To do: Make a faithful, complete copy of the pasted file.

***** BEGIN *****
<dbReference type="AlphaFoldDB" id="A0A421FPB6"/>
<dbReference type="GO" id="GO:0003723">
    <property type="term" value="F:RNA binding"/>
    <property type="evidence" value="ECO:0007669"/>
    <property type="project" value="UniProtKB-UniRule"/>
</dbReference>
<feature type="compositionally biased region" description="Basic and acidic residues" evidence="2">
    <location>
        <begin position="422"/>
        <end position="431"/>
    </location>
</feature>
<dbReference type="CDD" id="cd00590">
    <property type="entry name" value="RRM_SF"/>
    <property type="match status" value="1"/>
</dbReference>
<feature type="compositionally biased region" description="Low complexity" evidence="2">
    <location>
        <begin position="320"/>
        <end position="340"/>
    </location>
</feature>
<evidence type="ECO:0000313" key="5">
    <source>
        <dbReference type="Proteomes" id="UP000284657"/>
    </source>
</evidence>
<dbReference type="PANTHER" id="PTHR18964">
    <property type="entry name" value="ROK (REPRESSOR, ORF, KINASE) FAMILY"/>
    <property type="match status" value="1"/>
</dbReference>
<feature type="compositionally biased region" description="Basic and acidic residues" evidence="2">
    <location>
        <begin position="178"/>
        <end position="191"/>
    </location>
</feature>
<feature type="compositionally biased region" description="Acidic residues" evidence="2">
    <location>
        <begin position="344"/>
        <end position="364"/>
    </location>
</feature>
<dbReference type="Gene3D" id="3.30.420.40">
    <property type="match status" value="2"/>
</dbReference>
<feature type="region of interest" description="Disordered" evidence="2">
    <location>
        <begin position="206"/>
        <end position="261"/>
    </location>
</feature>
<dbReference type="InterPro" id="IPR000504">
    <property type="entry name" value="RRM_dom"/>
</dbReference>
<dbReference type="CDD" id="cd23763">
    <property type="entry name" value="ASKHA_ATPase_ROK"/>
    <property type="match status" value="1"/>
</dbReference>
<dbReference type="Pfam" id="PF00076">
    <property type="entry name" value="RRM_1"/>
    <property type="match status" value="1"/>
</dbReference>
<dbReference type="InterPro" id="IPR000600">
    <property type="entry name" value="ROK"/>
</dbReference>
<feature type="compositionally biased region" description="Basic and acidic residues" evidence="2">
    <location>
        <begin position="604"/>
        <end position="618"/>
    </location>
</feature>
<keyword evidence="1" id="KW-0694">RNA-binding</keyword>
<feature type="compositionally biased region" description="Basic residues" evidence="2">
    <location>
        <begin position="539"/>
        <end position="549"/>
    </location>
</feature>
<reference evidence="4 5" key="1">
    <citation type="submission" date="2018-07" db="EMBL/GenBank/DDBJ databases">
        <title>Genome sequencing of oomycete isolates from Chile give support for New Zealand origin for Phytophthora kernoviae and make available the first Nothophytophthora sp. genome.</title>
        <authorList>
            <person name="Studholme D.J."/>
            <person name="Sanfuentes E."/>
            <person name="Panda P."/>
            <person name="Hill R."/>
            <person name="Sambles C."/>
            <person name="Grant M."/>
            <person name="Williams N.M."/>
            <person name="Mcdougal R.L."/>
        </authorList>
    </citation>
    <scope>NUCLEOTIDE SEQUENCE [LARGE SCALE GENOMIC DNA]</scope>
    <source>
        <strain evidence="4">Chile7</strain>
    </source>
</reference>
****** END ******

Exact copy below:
<dbReference type="AlphaFoldDB" id="A0A421FPB6"/>
<dbReference type="GO" id="GO:0003723">
    <property type="term" value="F:RNA binding"/>
    <property type="evidence" value="ECO:0007669"/>
    <property type="project" value="UniProtKB-UniRule"/>
</dbReference>
<feature type="compositionally biased region" description="Basic and acidic residues" evidence="2">
    <location>
        <begin position="422"/>
        <end position="431"/>
    </location>
</feature>
<dbReference type="CDD" id="cd00590">
    <property type="entry name" value="RRM_SF"/>
    <property type="match status" value="1"/>
</dbReference>
<feature type="compositionally biased region" description="Low complexity" evidence="2">
    <location>
        <begin position="320"/>
        <end position="340"/>
    </location>
</feature>
<evidence type="ECO:0000313" key="5">
    <source>
        <dbReference type="Proteomes" id="UP000284657"/>
    </source>
</evidence>
<dbReference type="PANTHER" id="PTHR18964">
    <property type="entry name" value="ROK (REPRESSOR, ORF, KINASE) FAMILY"/>
    <property type="match status" value="1"/>
</dbReference>
<feature type="compositionally biased region" description="Basic and acidic residues" evidence="2">
    <location>
        <begin position="178"/>
        <end position="191"/>
    </location>
</feature>
<feature type="compositionally biased region" description="Acidic residues" evidence="2">
    <location>
        <begin position="344"/>
        <end position="364"/>
    </location>
</feature>
<dbReference type="Gene3D" id="3.30.420.40">
    <property type="match status" value="2"/>
</dbReference>
<feature type="region of interest" description="Disordered" evidence="2">
    <location>
        <begin position="206"/>
        <end position="261"/>
    </location>
</feature>
<dbReference type="InterPro" id="IPR000504">
    <property type="entry name" value="RRM_dom"/>
</dbReference>
<dbReference type="CDD" id="cd23763">
    <property type="entry name" value="ASKHA_ATPase_ROK"/>
    <property type="match status" value="1"/>
</dbReference>
<dbReference type="Pfam" id="PF00076">
    <property type="entry name" value="RRM_1"/>
    <property type="match status" value="1"/>
</dbReference>
<dbReference type="InterPro" id="IPR000600">
    <property type="entry name" value="ROK"/>
</dbReference>
<feature type="compositionally biased region" description="Basic and acidic residues" evidence="2">
    <location>
        <begin position="604"/>
        <end position="618"/>
    </location>
</feature>
<keyword evidence="1" id="KW-0694">RNA-binding</keyword>
<feature type="compositionally biased region" description="Basic residues" evidence="2">
    <location>
        <begin position="539"/>
        <end position="549"/>
    </location>
</feature>
<reference evidence="4 5" key="1">
    <citation type="submission" date="2018-07" db="EMBL/GenBank/DDBJ databases">
        <title>Genome sequencing of oomycete isolates from Chile give support for New Zealand origin for Phytophthora kernoviae and make available the first Nothophytophthora sp. genome.</title>
        <authorList>
            <person name="Studholme D.J."/>
            <person name="Sanfuentes E."/>
            <person name="Panda P."/>
            <person name="Hill R."/>
            <person name="Sambles C."/>
            <person name="Grant M."/>
            <person name="Williams N.M."/>
            <person name="Mcdougal R.L."/>
        </authorList>
    </citation>
    <scope>NUCLEOTIDE SEQUENCE [LARGE SCALE GENOMIC DNA]</scope>
    <source>
        <strain evidence="4">Chile7</strain>
    </source>
</reference>